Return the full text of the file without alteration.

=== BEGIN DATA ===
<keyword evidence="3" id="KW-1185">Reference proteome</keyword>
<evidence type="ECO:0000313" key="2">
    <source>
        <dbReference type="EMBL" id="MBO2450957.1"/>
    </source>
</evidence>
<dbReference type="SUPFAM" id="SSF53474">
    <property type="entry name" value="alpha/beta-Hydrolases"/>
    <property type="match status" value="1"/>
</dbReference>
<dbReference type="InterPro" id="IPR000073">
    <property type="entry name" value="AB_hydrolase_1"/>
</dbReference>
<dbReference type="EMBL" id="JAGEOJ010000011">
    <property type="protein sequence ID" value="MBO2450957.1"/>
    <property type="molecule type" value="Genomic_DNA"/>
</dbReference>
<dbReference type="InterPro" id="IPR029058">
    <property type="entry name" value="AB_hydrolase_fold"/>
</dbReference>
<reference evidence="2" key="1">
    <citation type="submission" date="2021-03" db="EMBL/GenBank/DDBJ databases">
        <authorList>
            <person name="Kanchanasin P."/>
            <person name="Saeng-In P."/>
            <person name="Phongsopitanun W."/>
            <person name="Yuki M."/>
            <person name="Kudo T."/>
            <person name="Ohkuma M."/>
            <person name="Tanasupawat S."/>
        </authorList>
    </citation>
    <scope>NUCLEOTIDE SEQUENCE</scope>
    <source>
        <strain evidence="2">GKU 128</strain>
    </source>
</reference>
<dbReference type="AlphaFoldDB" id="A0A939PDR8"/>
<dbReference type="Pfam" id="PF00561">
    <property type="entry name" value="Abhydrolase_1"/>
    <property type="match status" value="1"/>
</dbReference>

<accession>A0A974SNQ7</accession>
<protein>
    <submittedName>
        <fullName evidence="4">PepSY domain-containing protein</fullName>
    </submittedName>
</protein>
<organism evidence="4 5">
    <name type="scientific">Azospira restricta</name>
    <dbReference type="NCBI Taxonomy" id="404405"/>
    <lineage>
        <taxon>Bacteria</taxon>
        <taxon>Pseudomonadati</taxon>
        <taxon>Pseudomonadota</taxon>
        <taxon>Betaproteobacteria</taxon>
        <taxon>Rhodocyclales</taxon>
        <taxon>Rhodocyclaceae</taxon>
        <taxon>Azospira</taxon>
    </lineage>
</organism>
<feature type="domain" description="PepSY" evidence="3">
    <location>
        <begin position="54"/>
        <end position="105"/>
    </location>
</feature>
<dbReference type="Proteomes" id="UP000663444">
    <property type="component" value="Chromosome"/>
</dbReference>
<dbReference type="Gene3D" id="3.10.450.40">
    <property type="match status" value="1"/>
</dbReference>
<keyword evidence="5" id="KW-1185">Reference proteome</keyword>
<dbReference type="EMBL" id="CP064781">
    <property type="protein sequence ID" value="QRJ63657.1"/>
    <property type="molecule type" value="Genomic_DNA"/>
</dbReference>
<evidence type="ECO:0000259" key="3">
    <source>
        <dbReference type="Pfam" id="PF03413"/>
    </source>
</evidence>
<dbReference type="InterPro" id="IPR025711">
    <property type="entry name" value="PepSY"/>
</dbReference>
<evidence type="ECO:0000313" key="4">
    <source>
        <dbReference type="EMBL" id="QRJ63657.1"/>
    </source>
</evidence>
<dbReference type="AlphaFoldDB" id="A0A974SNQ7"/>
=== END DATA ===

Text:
<keyword evidence="3" id="KW-1185">Reference proteome</keyword>
<evidence type="ECO:0000313" key="2">
    <source>
        <dbReference type="EMBL" id="MBO2450957.1"/>
    </source>
</evidence>
<dbReference type="SUPFAM" id="SSF53474">
    <property type="entry name" value="alpha/beta-Hydrolases"/>
    <property type="match status" value="1"/>
</dbReference>
<dbReference type="InterPro" id="IPR000073">
    <property type="entry name" value="AB_hydrolase_1"/>
</dbReference>
<dbReference type="EMBL" id="JAGEOJ010000011">
    <property type="protein sequence ID" value="MBO2450957.1"/>
    <property type="molecule type" value="Genomic_DNA"/>
</dbReference>
<dbReference type="InterPro" id="IPR029058">
    <property type="entry name" value="AB_hydrolase_fold"/>
</dbReference>
<reference evidence="2" key="1">
    <citation type="submission" date="2021-03" db="EMBL/GenBank/DDBJ databases">
        <authorList>
            <person name="Kanchanasin P."/>
            <person name="Saeng-In P."/>
            <person name="Phongsopitanun W."/>
            <person name="Yuki M."/>
            <person name="Kudo T."/>
            <person name="Ohkuma M."/>
            <person name="Tanasupawat S."/>
        </authorList>
    </citation>
    <scope>NUCLEOTIDE SEQUENCE</scope>
    <source>
        <strain evidence="2">GKU 128</strain>
    </source>
</reference>
<dbReference type="AlphaFoldDB" id="A0A939PDR8"/>
<dbReference type="Pfam" id="PF00561">
    <property type="entry name" value="Abhydrolase_1"/>
    <property type="match status" value="1"/>
</dbReference>

<accession>A0A974SNQ7</accession>
<protein>
    <submittedName>
        <fullName evidence="4">PepSY domain-containing protein</fullName>
    </submittedName>
</protein>
<organism evidence="4 5">
    <name type="scientific">Azospira restricta</name>
    <dbReference type="NCBI Taxonomy" id="404405"/>
    <lineage>
        <taxon>Bacteria</taxon>
        <taxon>Pseudomonadati</taxon>
        <taxon>Pseudomonadota</taxon>
        <taxon>Betaproteobacteria</taxon>
        <taxon>Rhodocyclales</taxon>
        <taxon>Rhodocyclaceae</taxon>
        <taxon>Azospira</taxon>
    </lineage>
</organism>
<feature type="domain" description="PepSY" evidence="3">
    <location>
        <begin position="54"/>
        <end position="105"/>
    </location>
</feature>
<dbReference type="Proteomes" id="UP000663444">
    <property type="component" value="Chromosome"/>
</dbReference>
<dbReference type="Gene3D" id="3.10.450.40">
    <property type="match status" value="1"/>
</dbReference>
<keyword evidence="5" id="KW-1185">Reference proteome</keyword>
<dbReference type="EMBL" id="CP064781">
    <property type="protein sequence ID" value="QRJ63657.1"/>
    <property type="molecule type" value="Genomic_DNA"/>
</dbReference>
<evidence type="ECO:0000259" key="3">
    <source>
        <dbReference type="Pfam" id="PF03413"/>
    </source>
</evidence>
<dbReference type="InterPro" id="IPR025711">
    <property type="entry name" value="PepSY"/>
</dbReference>
<evidence type="ECO:0000313" key="4">
    <source>
        <dbReference type="EMBL" id="QRJ63657.1"/>
    </source>
</evidence>
<dbReference type="AlphaFoldDB" id="A0A974SNQ7"/>